Represented a client whose $20,000.00 diamond was stolen out of her ring when she had two smaller diamonds removed from it to make earrings. She did not learn of the theft until two years after the fact, when the diamond and jeweler were nowhere to be found. We made a claim under her insurance policy, which was denied for failure to report the loss within the time period required by the policy. We successfully argued on summary judgment that a “discovery rule” should have applied with respect to the reporting of the loss and the insurance company paid the claim.

Represented a client suing for lost profits and damages arising out of a three party like-kind exchange and a sale of stock in a funeral home company. Among the issues in the case were the part performance exception to the statute of frauds. I assisted with a jury trial of the issues in the case where our client was awarded damages for lost profits and expenses of litigation. I handled the appellate work when the defendants appealed and the trial court’s decision was affirmed.

Represented the defendant in a paternity action who was ordered to pay temporary child support even though there had been no adjudication of paternity by the trial court. I suggested the only way to be able to take the matter up on appeal, which was to defy the trial court’s order and ask for immediate review of the trial court’s contempt order. I handled the appellate work on the issues in the case and the Georgia Court of Appeals expanded existing law to cover our particular factual scenario.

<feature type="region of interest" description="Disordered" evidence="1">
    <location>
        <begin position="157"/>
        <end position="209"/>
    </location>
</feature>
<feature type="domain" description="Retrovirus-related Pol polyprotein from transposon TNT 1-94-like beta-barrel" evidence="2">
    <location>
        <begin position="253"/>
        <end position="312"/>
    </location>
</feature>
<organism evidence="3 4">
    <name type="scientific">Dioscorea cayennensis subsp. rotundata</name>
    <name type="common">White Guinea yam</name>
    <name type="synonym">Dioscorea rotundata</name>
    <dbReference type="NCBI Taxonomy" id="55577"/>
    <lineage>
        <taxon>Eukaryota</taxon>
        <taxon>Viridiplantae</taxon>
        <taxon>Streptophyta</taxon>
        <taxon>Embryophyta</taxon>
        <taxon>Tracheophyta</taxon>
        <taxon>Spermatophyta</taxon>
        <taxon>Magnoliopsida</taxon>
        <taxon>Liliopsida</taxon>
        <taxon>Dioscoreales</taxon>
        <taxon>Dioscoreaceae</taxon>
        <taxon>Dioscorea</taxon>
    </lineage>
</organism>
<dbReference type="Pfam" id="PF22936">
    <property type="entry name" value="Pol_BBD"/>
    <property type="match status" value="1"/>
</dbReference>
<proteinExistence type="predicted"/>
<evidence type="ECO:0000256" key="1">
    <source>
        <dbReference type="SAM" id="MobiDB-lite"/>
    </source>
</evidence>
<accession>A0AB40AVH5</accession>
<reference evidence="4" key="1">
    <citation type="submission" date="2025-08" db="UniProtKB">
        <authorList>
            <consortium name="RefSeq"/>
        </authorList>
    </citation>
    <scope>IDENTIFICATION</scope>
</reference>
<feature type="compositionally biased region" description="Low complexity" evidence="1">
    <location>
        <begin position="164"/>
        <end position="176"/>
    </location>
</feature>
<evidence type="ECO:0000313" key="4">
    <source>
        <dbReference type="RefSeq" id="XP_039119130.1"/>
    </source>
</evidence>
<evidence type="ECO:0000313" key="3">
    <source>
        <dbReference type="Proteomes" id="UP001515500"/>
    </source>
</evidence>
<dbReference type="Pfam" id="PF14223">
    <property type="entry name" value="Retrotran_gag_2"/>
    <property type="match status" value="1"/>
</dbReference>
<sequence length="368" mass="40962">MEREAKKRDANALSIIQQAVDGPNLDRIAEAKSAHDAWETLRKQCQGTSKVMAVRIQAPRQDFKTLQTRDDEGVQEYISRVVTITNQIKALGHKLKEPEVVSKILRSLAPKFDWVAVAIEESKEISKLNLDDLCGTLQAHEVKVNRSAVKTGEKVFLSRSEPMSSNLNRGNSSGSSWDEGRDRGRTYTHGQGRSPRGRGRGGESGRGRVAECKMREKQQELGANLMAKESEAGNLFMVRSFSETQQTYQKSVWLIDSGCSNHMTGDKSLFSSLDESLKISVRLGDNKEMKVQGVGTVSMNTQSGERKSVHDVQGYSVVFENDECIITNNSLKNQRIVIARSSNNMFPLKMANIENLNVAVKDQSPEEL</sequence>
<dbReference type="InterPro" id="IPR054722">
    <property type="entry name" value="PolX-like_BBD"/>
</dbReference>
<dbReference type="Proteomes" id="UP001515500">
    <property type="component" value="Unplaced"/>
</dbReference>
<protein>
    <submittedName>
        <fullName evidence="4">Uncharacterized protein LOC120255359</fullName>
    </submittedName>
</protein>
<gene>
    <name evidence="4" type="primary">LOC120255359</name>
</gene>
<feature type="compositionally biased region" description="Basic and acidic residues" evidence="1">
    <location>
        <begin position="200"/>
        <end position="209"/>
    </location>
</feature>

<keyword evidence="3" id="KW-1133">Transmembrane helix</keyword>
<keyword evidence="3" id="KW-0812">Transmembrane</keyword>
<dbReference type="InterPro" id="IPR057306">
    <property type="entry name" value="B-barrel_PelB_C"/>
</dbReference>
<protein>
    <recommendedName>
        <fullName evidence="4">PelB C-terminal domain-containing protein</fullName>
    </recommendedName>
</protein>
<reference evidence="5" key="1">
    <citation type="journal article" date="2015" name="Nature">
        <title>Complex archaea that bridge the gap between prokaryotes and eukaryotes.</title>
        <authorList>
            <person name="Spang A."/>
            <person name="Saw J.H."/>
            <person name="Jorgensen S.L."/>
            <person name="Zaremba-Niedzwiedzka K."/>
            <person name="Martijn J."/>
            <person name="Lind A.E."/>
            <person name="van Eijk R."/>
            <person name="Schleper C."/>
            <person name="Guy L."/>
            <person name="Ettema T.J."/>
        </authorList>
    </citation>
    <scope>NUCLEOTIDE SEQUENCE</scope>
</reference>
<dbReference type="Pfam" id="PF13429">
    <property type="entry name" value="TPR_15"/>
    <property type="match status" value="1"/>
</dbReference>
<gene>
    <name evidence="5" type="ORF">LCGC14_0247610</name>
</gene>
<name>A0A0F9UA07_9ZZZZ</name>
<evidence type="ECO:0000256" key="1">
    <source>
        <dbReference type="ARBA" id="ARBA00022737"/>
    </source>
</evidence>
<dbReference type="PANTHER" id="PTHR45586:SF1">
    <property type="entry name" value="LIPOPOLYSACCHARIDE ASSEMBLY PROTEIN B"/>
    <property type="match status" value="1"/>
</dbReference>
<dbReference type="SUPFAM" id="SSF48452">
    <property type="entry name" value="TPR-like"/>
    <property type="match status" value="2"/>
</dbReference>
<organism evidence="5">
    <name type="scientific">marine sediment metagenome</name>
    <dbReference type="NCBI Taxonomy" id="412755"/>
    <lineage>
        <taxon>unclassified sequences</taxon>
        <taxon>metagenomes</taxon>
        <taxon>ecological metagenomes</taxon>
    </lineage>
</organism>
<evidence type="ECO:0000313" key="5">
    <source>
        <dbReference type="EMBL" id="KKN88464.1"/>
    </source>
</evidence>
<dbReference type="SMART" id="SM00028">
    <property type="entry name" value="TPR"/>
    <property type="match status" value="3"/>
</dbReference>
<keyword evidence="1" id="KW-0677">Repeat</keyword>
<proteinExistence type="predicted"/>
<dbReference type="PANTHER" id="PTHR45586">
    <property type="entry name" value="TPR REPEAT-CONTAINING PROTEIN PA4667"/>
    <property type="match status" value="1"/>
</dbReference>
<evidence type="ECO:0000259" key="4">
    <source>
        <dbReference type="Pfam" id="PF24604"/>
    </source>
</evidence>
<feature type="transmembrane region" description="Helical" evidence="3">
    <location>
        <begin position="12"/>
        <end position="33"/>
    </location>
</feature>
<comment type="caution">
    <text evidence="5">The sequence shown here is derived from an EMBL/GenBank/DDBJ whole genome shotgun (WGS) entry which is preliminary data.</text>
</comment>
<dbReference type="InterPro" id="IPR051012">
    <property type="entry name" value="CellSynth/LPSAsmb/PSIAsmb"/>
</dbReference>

Represented the owner of an office condominium building in an action by the condominium association attempting to enjoin his use of two reserved spaces that were granted to him by the developer as a part of his sales contract. Successfully argued that since the association had allowed our client to use the spaces for a long period of time without protest and that he had exercised dominion and control over them, they were no longer a part of the common area of the condominium and the declaration of condominium was reformed by the trial court to grant the spaces to our client.

Represented one of the defendants in an action in federal court alleging violation of 42 U.S.C. §1981 and other civil rights laws. Our client owned a liquor store and was sued because the cashier allegedly refused to sell alcohol to two black patrons, one who did not have his drivers’ license and the second of whom the cashier suspected was attempting to purchase alcohol for the first. We obtained a defense verdict and pursued an action for costs and attorney’s fees against the plaintiffs for damages under 42 U.S.C. § 1988. The trial judge granted us a hearing on the motion and also set, sua sponte, a hearing where plaintiffs’ counsel had to appear and show cause why the trial judge should not assess sanctions against them under Rule 11.

Represented a client who used a friend of his as a qualifying agent for a Red Lobster commercial restaurant job in the State of Florida because the client was not licensed as a contractor in Florida. Florida law provided that contracts with unlicensed contractors were void as a matter of public policy. After a third party trying to cause the client trouble contacted the Florida Department of Professional and Business Regulation, the client, Red Lobster and the qualifying agent entered into an agreement whereby Red Lobster would pay the qualifying agent directly and the qualifying agent would pay my client, less a fee for his trouble. When the qualifying agent tried to keep the final payment of more than $200,000.00 and asserted his rights to it on the basis of the contract being void, we sued successfully and obtained a judgment against the qualifying agent in excess of $300,000.00 and made new law in Florida at the same time.